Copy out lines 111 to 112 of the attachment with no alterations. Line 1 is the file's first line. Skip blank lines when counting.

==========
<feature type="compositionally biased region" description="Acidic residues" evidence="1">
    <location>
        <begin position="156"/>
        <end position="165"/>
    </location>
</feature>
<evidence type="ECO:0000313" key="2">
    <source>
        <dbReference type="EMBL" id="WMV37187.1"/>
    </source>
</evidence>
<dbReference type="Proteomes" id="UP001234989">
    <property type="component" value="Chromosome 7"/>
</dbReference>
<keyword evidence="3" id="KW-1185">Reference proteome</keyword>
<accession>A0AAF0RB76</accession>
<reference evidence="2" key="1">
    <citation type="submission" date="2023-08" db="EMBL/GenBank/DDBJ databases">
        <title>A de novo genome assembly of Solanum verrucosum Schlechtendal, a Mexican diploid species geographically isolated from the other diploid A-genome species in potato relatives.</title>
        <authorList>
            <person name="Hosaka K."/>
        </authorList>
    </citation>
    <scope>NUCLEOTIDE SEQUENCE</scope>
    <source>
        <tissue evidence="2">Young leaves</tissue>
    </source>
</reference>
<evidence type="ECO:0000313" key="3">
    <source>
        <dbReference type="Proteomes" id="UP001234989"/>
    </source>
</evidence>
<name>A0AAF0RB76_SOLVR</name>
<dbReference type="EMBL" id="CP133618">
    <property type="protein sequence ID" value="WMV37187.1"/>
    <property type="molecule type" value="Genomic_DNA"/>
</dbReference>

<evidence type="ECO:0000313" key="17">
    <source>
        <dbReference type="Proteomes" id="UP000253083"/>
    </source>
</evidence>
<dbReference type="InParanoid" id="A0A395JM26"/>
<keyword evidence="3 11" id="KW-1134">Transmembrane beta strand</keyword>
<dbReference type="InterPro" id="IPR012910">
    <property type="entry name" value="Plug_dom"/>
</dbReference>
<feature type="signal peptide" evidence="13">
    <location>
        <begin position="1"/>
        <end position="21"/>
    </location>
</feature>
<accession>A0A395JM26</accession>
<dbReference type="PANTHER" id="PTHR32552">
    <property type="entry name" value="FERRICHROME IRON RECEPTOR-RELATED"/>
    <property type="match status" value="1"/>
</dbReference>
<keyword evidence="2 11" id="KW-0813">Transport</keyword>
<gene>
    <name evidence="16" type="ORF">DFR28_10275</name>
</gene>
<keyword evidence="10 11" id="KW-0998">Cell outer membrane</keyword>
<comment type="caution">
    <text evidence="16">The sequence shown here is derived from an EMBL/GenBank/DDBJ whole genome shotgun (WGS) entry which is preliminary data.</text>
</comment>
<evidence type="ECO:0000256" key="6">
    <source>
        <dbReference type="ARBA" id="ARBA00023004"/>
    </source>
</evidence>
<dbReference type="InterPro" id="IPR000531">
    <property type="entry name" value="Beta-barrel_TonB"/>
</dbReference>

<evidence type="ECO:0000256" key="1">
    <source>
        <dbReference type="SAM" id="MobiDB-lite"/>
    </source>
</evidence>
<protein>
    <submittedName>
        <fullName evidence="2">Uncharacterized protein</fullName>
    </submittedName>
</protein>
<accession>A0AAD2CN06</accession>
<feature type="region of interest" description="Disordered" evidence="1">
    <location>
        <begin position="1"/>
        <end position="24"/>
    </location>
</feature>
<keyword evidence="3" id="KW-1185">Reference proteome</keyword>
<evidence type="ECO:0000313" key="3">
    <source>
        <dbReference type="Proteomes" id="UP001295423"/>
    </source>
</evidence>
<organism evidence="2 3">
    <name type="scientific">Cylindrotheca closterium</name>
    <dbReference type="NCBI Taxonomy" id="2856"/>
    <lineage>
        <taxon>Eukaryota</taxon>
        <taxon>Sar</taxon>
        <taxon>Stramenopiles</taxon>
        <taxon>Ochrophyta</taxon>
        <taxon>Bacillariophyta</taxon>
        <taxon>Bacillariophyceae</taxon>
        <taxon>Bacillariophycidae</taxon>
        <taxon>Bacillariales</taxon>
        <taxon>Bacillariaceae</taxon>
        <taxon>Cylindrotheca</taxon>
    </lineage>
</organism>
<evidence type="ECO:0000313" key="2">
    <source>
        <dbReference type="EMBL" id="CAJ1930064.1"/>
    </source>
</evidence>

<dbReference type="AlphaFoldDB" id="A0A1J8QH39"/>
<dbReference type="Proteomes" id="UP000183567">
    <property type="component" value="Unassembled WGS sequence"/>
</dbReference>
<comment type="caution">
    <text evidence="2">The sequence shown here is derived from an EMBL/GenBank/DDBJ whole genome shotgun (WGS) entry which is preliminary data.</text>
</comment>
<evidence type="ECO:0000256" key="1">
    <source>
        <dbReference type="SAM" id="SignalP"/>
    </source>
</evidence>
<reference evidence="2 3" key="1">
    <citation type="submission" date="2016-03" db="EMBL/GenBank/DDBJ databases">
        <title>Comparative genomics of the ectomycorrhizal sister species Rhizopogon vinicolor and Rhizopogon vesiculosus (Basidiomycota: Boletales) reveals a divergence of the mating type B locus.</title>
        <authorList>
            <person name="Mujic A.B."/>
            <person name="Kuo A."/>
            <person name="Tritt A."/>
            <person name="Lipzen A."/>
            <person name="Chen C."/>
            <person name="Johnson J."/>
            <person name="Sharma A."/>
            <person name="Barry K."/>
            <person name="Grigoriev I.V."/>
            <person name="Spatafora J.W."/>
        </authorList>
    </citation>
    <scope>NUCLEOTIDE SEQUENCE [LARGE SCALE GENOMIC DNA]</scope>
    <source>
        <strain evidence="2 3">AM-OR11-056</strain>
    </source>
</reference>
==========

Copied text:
        <taxon>Bacillariaceae</taxon>
        <taxon>Cylindrotheca</taxon>